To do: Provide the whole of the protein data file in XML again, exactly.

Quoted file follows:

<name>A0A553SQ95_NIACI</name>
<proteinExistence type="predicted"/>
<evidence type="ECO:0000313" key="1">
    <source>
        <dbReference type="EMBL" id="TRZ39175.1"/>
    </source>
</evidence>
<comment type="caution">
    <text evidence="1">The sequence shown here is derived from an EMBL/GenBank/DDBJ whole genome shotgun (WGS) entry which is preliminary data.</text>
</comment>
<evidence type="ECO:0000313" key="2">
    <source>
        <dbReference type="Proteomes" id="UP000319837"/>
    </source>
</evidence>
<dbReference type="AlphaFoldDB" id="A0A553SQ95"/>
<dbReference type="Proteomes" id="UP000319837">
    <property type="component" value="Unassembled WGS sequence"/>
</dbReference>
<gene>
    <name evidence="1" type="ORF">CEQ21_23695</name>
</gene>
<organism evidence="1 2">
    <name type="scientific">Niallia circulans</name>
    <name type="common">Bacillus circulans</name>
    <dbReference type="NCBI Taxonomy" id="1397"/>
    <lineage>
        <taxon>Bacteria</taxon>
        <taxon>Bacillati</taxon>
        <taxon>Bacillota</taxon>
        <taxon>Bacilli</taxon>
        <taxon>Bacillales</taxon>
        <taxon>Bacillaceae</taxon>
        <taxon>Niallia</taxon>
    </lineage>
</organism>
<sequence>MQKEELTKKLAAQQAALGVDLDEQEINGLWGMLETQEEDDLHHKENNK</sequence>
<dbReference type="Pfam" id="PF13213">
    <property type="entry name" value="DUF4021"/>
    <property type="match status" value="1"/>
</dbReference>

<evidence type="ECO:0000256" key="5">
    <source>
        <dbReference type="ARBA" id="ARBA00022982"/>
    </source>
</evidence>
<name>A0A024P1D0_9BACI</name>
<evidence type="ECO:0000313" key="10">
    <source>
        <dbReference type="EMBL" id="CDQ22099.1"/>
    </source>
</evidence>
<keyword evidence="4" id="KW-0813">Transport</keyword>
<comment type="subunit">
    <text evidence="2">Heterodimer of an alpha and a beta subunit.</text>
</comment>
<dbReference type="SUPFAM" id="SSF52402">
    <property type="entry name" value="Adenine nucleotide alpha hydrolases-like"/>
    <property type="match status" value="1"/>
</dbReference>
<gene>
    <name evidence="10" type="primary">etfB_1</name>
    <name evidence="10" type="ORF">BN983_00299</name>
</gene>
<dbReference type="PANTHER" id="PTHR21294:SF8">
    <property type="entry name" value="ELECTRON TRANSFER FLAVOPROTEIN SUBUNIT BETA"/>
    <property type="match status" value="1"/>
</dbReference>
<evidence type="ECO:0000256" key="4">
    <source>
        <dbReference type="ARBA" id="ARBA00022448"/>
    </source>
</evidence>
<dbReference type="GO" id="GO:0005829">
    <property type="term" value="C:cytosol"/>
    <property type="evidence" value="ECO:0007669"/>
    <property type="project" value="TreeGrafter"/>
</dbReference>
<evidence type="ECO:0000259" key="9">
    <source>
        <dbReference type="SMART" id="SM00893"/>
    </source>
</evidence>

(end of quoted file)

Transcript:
<name>A0A553SQ95_NIACI</name>
<proteinExistence type="predicted"/>
<evidence type="ECO:0000313" key="1">
    <source>
        <dbReference type="EMBL" id="TRZ39175.1"/>
    </source>
</evidence>
<comment type="caution">
    <text evidence="1">The sequence shown here is derived from an EMBL/GenBank/DDBJ whole genome shotgun (WGS) entry which is preliminary data.</text>
</comment>
<evidence type="ECO:0000313" key="2">
    <source>
        <dbReference type="Proteomes" id="UP000319837"/>
    </source>
</evidence>
<dbReference type="AlphaFoldDB" id="A0A553SQ95"/>
<dbReference type="Proteomes" id="UP000319837">
    <property type="component" value="Unassembled WGS sequence"/>
</dbReference>
<gene>
    <name evidence="1" type="ORF">CEQ21_23695</name>
</gene>
<organism evidence="1 2">
    <name type="scientific">Niallia circulans</name>
    <name type="common">Bacillus circulans</name>
    <dbReference type="NCBI Taxonomy" id="1397"/>
    <lineage>
        <taxon>Bacteria</taxon>
        <taxon>Bacillati</taxon>
        <taxon>Bacillota</taxon>
        <taxon>Bacilli</taxon>
        <taxon>Bacillales</taxon>
        <taxon>Bacillaceae</taxon>
        <taxon>Niallia</taxon>
    </lineage>
</organism>
<sequence>MQKEELTKKLAAQQAALGVDLDEQEINGLWGMLETQEEDDLHHKENNK</sequence>
<dbReference type="Pfam" id="PF13213">
    <property type="entry name" value="DUF4021"/>
    <property type="match status" value="1"/>
</dbReference>

<evidence type="ECO:0000256" key="5">
    <source>
        <dbReference type="ARBA" id="ARBA00022982"/>
    </source>
</evidence>
<name>A0A024P1D0_9BACI</name>
<evidence type="ECO:0000313" key="10">
    <source>
        <dbReference type="EMBL" id="CDQ22099.1"/>
    </source>
</evidence>
<keyword evidence="4" id="KW-0813">Transport</keyword>
<comment type="subunit">
    <text evidence="2">Heterodimer of an alpha and a beta subunit.</text>
</comment>
<dbReference type="SUPFAM" id="SSF52402">
    <property type="entry name" value="Adenine nucleotide alpha hydrolases-like"/>
    <property type="match status" value="1"/>
</dbReference>
<gene>
    <name evidence="10" type="primary">etfB_1</name>
    <name evidence="10" type="ORF">BN983_00299</name>
</gene>
<dbReference type="PANTHER" id="PTHR21294:SF8">
    <property type="entry name" value="ELECTRON TRANSFER FLAVOPROTEIN SUBUNIT BETA"/>
    <property type="match status" value="1"/>
</dbReference>
<evidence type="ECO:0000256" key="4">
    <source>
        <dbReference type="ARBA" id="ARBA00022448"/>
    </source>
</evidence>
<dbReference type="GO" id="GO:0005829">
    <property type="term" value="C:cytosol"/>
    <property type="evidence" value="ECO:0007669"/>
    <property type="project" value="TreeGrafter"/>
</dbReference>
<evidence type="ECO:0000259" key="9">
    <source>
        <dbReference type="SMART" id="SM00893"/>
    </source>
</evidence>